4 Reasons People Are Buying Fitbit Instead of Apple Watch

Photo by Justin Sullivan/Getty Images

Justin Sullivan/Getty Images


Like many other Apple products, the Apple Watch was widely-anticipated, and its sales became the subject of much speculation both before and after its launch. Joshua Brustein recently reported for Bloomberg that though the Apple Watch was expected to spell disaster for companies like Fitbit, Apple’s smartwatch hasn’t hurt demand for Fitbit’s activity trackers.

Fitbit’s sales dipped as anticipation for Apple’s new product built, but the company has since bounced back, according to data provided to Bloomberg by Slice Intelligence. In fact, after the Apple Watch’s initial spike in orders, Fitbit products have actually outsold Apple Watches.

Slice Intelligence collects data from the emailed receipts of 2.5 million people, and the firm says that its data parallels information from the Department of Commerce and Amazon’s sales data. It has been one of the few sources to offer data on how well the first wearable from famously-secretive Apple is performing. Here are 4 reasons why Fitbit’s activity trackers are outselling the Apple Watch.

1. Fitbit is at the top of the fitness tracker market

Slice found that over the past year, Fitbit outsold the rest of the fitness tracking market combined, excluding Apple. While the whole industry saw a spike in sales around the holidays, only Fitbit saw another spike in the spring. Companies like Jawbone, Garmin, and Samsung saw their wearable sales quickly drop off after Christmas, but Fitbit’s sales never returned to their pre-holiday levels. In a regulatory filing that the company submitted to the Securities and Exchange Commission in May, Fitbit reported that it sold 20.8 million devices between September 2009 and the end of March 2015. 10.9 million of those were sold in 2014.

Fitbit wearable devices

Source: Fitbit.com

2. Shoppers are specifically looking for Fitbit

Another interesting finding from Slice is that when people buy Fitbit’s products online, the most common place to make the purchase is from Fitbit’s own website. More than 43% of the company’s online sales take place on Fitbit.com, slightly more even than on Amazon, which accounts for 40% of online sales of Fitbit products. The high percentage of users buying directly from Fitbit indicates that many shoppers are looking specifically to purchase a Fitbit device, rather than searching sites like Amazon to compare products from different companies.

Fitbit product lineup

Source: Fitbit.com

3. Fitbit and Apple Watch are for different users

Fitbit’s activity trackers and Apple’s watch are intended for different purposes, and frankly, their comparative price points make Fitbit’s audience much wider than Apple’s. Fitbit devices are focused strictly on fitness, while the Apple Watch is a true smartwatch, with communication features and apps in addition to activity-tracking functions. Fitbit’s devices range in price from $60 to $250, while the Apple Watch starts at $350 and goes far beyond the price range of the average consumer. Slice says that less than 5% of people who have bought a Fitbit since the end of 2013 have also purchased an Apple Watch, while 11% of those who have bought an Apple Watch had purchased a Fitbit product.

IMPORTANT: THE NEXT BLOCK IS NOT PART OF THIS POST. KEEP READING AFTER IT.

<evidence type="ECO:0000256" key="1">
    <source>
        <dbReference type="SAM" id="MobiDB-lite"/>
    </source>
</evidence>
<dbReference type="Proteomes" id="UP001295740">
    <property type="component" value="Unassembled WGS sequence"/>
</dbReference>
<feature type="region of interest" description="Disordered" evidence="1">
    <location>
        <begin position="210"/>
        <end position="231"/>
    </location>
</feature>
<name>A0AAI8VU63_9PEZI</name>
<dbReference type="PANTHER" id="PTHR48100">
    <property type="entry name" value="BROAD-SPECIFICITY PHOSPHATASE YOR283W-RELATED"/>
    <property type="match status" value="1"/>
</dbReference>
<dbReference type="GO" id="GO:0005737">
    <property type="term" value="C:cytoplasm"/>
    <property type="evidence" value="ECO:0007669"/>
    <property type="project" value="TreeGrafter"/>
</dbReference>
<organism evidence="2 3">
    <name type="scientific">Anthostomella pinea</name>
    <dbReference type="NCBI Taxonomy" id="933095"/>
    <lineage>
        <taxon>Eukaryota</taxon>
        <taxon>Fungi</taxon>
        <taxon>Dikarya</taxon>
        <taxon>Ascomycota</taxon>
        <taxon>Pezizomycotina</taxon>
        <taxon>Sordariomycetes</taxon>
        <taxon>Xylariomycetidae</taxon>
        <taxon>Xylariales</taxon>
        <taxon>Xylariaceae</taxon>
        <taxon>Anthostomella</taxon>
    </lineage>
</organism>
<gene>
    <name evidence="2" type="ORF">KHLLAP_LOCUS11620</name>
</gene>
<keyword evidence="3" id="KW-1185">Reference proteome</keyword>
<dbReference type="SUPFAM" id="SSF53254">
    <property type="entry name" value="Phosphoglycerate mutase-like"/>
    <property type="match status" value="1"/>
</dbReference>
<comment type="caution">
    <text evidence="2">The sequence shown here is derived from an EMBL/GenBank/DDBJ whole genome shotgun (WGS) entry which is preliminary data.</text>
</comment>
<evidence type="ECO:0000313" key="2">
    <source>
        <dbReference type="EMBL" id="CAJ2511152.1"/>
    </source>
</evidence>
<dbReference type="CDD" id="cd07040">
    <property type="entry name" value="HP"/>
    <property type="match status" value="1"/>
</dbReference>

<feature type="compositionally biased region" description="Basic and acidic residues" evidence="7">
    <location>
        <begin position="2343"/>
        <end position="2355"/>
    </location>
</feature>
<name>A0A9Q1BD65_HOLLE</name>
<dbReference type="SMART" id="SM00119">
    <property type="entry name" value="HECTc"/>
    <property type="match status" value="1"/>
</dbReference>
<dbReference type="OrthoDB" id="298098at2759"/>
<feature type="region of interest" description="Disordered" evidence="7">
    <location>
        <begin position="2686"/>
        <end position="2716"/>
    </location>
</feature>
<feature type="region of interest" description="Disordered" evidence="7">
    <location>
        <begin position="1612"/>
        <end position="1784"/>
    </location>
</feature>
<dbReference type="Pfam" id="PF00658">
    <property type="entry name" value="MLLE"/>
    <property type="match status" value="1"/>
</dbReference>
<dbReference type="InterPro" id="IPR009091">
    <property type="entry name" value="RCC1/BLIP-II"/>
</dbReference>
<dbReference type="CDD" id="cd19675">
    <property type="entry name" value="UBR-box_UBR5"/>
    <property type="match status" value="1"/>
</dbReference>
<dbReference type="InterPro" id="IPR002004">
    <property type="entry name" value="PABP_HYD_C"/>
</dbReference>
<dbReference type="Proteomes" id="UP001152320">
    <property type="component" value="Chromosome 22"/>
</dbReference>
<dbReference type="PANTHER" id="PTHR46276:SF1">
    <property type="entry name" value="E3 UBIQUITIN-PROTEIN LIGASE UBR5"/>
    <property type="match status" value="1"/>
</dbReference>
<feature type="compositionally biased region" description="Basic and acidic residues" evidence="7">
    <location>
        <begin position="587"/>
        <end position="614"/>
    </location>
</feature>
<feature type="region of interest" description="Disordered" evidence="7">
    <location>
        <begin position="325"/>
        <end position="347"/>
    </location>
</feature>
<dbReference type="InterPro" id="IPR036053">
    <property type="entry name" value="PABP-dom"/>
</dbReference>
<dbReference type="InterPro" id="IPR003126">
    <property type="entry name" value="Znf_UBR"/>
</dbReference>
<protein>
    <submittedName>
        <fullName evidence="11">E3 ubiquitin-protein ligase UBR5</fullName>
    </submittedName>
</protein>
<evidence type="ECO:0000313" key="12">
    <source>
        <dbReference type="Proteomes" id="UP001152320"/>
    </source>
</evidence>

Apple previews watchOS 2 for Apple Watch

Source: Apple.com

4. It’s early in the game for the Apple Watch

It’s only been a few months since the Apple Watch actually launched, and it could simply be too early for the new wearable to have a significant affect on Fitbit’s business. Apple has yet to release any official numbers or expectations for the Apple Watch, and analysts are far from unified on projections of how they expect the watch to sell. Additionally, many are skeptical that either fitness bands or smartwatches will ever be a mainstream tech product — though it’s also not clear whether it’s demand or supply that’s limiting sales of the Apple Watch.

Dan Frommer recently reported for Quartz that Fitbit’s investors, for their part, aren’t afraid of the Apple Watch or its potential to affect Fitbit’s sales. Fitbit’s shares spiked after the company’s initial public offering mid-June, suggesting that investors aren’t too worried that fitness tracking will simply be reduced to a feature or an app on multi-purpose devices like the Apple Watch, in the same way that the iPod and the Kindle gave way to apps and features on iPhones and Android phones.

Fitbit has the opportunity to become the dominant platform for fitness services across its own devices and others’, but it currently generates the vast majority of its revenue from sales of its own health and fitness devices. In its IPO prospectus, the company acknowledged that the market for wearables is competitive and quickly evolving, noting that “the connected health and fitness devices market has a multitude of participants, including specialized consumer electronics companies, such as Garmin, Jawbone, and Misfit, and traditional health and fitness companies, such as adidas and Under Armour,” and adding that “many large, broad-based consumer electronics companies either compete in our market or adjacent markets or have announced plans to do so, including Apple, Google, LG, Microsoft, and Samsung.”

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